Bård Vegar Solhjell, who served as environment minister in the last Norwegian government, and Snorre Valen, a colleague from the Socialist Left Party said on Wednesday that
Snowden's "whistleblowing" on surveillance by US and UK intelligence agencies had "contributed to a more stable and peaceful world order."
"He has contributed to revealing the extreme level of surveillance by nations against other nations and of citizens," Solhjell told AFP, explaining his move. "Snowden contributed to people knowing about what has happened and spurring public debate" on trust in government, which he said was "a fundamental requirement for peace".
In a letter to the Norwegian Nobel Committee obtained by AFP, Solhjell and Valen said that they did not necessarily condone or support all of Snowden's disclosures, but praised him for revealing the "nature and technological prowess of modern surveillance".
"The level of sophistication and depth of surveillance that citizens all over the world are subject to have stunned us, and stirred debate," they wrote in the nomination letter.
They added that Snowden's actions have "led to the reintroduction of trust and transparency as a leading principle in global security policies".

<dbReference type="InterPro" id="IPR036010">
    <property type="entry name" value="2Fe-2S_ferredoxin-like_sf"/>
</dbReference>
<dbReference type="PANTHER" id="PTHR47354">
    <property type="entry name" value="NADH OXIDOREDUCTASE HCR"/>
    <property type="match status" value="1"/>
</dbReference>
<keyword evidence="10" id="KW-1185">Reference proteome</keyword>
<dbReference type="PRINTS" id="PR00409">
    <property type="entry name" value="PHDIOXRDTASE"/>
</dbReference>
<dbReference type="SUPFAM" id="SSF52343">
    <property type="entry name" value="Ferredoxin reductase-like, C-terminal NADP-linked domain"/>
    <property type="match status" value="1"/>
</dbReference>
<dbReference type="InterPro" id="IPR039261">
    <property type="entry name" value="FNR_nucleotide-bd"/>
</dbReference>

US National Security Agency documents leaked by Snowden in 2013 revealed widespread surveillance of individuals and institutions in the United States and around the world.
According to the whistleblowing website Wikileaks, Snowden, who is currently living in Russia, applied for asylum in several countries, including Norway, last summer.
Solhjell, who was environment minister until Norway's left-wing government lost power last year, told AFP that he was aware of Snowden's reported request for asylum and that it should be handled according to normal procedures.
"This matter has not affected our decision to nominate Snowden for the peace prize," Solhjell said.
The deadline for submitting nominations for the 2014 peace prize is February 1st.
Among those eligible to forward nominations are politicians and barristers around the world, as well as university professors from certain disciplines.
In July 2013 a Swedish sociology professor, Stefan Svallfors, nominated Snowden for the Nobel Peace Prize after the deadline had passed but the nomination is still valid for 2014.
Nominations for the prize can come from members of national parliaments and governments, university professors and previous laureates.
Only the five prize committee members are permitted to nominate candidates later than the deadline, and they must make their submission at their first meeting to discuss nominations.
Snowden has been living in exile in Russia since June, when he leaked tens of thousands of secret documents revealing the surveillance methods of the US's National Security Agency (NSA) and Britain's GCHQ.